One of my motivations for moving to Granada and living/teaching at a yoga studio was to teach more yoga. Despite the fact that I’ve been teaching for a little more than two years now (a fact that still astounds me), I very much feel like a new teacher. I stutter my words sometimes as I’m describing which limb to extend, confuse left side with right, and wonder whether the sequences I create are bringing the most benefit to the students in the room. At home in Austin, even though it felt like I was living, breathing, eating, sleeping yoga, I was only teaching two classes a week. Those classes were my islands. In those 150 minutes, I would reconnect with the mysteries of yoga, the infinite nature of the breath, and the stillness of bodies in motion. I yearned to teach more, but the realities of managing a yoga studio meant there was only so much time available for stepping into the role of teacher.
It turns out that my Spanish is wretched. Ok, I knew it wasn’t great, but I truly have been studying with a few different programs at home, and oh my — you wouldn’t know it to listen to me in a conversation. This morning, the lamp in my room crashed to the floor, shattering the light bulb. This put me in need of a new light bulb, a broom, and a dustpan. The conversation I had went something like this….
me – “Good morning, how are you?”
Ella – “Good morning! Very well, and you?”
me – “Very well…….I need…” here, I mime sweeping with a broom.
Flying into Managua looked like flying into any other city in my sense memory. Bright city lights twinkling and busy roadways entering and exiting the city. If it wasn’t for the two men on either side of me who didn’t speak English, I could almost have fooled myself that this plane’s landing was like any other. Then, I caught sight of a very small tienda with the store sign en espanol, and my pulse quickened. Numerous doubts raced through my mind — or maybe just one phrase, repeated over and over like a mantra: I must be crazy to sell all my things and move to Central America with such a small plan. Crazy: loca gringa, muy loca gringa! I practiced some pranayam to return my heartbeat to normal and quell the shaking in my hands. Some deep breathing in and out of the right nostril while chanting silently Om Surya Namaha reminded me that my entry to the land of the sun (as Mehtab called it in the Vedic Astrology reading I had last year) has been as clear a path as one can hope for in this world. Calmed, I struggled with my much-too-heavy bags through customs, and left the airport to meet my friend and his family, and to go to the yoga studio I will be staying at for the next few months.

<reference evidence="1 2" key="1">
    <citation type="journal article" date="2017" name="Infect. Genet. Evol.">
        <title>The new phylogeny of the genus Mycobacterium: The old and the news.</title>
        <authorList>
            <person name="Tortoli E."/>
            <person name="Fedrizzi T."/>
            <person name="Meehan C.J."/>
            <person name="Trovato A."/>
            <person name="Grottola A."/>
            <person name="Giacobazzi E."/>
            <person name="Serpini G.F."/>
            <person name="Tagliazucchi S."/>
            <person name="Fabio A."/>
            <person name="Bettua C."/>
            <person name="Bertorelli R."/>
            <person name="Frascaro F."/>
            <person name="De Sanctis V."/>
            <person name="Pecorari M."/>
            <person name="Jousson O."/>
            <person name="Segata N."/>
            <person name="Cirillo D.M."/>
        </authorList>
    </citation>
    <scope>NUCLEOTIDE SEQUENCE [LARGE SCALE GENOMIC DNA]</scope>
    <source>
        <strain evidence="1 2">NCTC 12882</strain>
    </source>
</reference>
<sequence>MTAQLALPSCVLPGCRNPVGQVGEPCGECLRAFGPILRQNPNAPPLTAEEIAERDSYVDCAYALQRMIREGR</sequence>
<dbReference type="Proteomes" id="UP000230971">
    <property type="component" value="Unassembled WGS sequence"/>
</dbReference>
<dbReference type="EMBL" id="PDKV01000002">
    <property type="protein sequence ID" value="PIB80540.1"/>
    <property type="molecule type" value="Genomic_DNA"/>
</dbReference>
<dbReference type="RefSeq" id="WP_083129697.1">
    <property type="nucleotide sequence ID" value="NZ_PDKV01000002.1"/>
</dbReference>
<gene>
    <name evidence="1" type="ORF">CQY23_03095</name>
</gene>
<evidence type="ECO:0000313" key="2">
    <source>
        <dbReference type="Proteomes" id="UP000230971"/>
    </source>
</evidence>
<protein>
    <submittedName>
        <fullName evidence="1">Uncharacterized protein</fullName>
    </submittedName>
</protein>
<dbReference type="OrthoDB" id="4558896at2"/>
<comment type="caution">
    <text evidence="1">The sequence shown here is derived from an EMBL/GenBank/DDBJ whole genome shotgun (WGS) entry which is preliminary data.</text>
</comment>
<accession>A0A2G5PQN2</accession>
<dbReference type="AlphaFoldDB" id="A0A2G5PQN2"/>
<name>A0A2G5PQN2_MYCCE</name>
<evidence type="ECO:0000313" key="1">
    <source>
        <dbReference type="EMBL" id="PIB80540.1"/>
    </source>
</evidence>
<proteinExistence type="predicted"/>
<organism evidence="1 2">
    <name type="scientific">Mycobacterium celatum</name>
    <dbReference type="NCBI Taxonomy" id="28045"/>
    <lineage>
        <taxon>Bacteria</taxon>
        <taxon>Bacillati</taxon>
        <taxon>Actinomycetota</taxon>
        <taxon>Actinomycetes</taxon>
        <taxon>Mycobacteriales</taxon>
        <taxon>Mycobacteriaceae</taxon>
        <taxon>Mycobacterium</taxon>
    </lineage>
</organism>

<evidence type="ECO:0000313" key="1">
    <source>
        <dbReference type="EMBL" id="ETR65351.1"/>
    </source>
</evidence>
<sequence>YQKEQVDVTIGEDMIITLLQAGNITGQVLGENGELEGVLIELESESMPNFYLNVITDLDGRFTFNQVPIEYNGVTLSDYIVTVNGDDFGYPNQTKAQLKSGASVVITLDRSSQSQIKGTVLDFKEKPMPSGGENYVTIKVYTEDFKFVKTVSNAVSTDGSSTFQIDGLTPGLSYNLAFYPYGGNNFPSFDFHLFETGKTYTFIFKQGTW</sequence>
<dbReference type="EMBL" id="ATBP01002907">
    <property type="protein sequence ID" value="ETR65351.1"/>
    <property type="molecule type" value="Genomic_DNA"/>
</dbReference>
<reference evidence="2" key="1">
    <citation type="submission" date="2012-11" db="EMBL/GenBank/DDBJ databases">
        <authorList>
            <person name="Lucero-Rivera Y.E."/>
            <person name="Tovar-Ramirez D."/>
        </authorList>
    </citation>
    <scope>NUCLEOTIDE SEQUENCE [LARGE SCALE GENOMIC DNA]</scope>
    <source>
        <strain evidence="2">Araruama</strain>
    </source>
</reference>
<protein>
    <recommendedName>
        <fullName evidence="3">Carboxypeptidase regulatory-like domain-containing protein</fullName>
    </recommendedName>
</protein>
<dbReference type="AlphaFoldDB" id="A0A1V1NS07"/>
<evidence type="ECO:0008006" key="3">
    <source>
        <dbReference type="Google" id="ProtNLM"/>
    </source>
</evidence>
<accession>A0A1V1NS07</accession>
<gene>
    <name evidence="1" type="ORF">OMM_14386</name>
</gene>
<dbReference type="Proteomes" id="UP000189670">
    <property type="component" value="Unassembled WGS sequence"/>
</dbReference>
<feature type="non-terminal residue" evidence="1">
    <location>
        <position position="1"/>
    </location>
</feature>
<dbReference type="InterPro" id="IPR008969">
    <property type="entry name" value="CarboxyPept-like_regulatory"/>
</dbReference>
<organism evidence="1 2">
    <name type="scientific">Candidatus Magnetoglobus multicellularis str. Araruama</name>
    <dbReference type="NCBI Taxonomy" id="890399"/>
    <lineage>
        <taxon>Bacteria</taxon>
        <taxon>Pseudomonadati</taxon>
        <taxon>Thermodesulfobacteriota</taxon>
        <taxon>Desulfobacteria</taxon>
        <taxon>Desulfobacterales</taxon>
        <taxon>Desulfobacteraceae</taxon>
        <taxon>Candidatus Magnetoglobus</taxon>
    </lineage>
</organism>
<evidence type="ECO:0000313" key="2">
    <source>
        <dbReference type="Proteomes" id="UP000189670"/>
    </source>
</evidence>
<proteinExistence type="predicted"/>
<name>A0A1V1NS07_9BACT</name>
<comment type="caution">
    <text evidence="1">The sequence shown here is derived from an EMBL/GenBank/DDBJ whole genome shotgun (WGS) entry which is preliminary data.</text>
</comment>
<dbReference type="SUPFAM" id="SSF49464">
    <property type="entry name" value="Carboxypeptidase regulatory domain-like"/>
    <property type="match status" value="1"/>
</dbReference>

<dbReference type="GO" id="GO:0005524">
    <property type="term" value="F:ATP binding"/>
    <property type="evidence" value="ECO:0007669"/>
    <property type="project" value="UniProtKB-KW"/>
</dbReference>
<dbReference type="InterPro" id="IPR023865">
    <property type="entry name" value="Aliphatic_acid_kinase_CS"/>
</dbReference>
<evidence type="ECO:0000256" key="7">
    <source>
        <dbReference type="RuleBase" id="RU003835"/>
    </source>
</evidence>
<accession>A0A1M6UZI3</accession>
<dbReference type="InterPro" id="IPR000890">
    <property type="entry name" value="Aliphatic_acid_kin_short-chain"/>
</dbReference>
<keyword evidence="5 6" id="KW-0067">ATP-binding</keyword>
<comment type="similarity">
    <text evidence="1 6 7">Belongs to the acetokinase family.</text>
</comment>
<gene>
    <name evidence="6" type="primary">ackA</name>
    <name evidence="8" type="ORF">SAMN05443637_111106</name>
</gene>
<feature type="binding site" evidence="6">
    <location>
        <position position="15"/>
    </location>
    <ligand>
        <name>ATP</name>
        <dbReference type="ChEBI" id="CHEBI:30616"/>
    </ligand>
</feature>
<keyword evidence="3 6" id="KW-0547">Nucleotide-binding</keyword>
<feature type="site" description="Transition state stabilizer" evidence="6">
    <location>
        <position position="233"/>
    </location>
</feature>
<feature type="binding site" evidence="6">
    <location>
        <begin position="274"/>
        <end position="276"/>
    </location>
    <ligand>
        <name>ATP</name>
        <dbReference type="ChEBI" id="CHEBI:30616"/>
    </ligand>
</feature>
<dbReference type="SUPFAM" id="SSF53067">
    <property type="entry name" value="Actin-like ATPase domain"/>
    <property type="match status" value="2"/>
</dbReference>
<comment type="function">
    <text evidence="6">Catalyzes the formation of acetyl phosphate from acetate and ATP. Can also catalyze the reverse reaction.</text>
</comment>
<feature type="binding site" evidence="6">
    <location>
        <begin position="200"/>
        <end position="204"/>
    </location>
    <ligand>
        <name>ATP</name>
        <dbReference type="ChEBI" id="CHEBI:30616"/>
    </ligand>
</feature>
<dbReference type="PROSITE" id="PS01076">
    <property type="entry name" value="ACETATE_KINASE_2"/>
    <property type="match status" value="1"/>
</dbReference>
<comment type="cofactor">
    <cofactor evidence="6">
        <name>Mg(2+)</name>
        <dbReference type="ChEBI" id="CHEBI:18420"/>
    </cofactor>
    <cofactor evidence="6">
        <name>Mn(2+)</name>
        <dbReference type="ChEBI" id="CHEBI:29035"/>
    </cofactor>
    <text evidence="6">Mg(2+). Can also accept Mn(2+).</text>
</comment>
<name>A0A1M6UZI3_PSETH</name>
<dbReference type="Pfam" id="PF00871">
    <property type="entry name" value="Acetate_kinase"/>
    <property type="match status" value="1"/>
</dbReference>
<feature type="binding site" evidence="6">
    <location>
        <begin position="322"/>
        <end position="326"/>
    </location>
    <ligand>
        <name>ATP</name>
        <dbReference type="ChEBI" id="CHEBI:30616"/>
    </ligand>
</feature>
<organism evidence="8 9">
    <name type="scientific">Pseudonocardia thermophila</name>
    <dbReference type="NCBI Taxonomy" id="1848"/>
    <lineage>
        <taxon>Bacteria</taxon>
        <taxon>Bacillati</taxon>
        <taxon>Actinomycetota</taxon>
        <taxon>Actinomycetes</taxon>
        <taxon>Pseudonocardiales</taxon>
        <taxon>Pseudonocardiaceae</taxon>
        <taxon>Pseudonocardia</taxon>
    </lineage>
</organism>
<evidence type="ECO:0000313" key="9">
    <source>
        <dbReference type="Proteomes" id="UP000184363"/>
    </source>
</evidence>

The studio is beautiful. A divided central courtyard is lush with mango trees, jasmine trees, a large egg-laying duck, y una muy grande tortuga named Snoopy.
“Somewhere there is a place that will change my life. It’s physical beauty will shock me into seeing my world in a wholly new way. The lives of the people there will be so sharply different from mine that they will be a mirror to me, and in that mirror I will see all my faults and fears, and gather the courage to eradicate them. This place will be so untouched by my civilization that I will be renewed just by coming to know it. To visit it will be a once-in-a-lifetime adventure, a necessary adventure of the soul…”
~ Charles Monaghan, “A South Seas Adventure.”
In an effort to reach this soft place in my heart that yearns to live in a different culture, under a warmer sun, a life with minutes that seem to pause and stretch and last a little longer than the minutes here in North America, I have spent the last few months letting go.
The release started simply enough. The clothes in my closet that didn’t get as much mileage as others, pictures in boxes that hadn’t hung on any walls for months, and jewelry and kitchenware all gathering dust. Then, I began to get a sense of my attachment to the material when it came time to release items associated with precious memories: gifts given to me by people dear to me, t-shirts and letters from old loves, souvenirs from life-changing moments. The commercial below seemed to mock my efforts, proclaiming that “you are your stuff,” so you’d better protect what you’ve got. After all, once you let go of your stuff, what identity can you claim?
In yoga, Patanjali speaks about the Yamas and Niyamas, simple rules designed to address the basic human condition, and assist us in living a happy, healthy, and holy life. I’ve often felt my life swing like a pendulum from focusing on one or two of these rules to another. Read the rest of this entry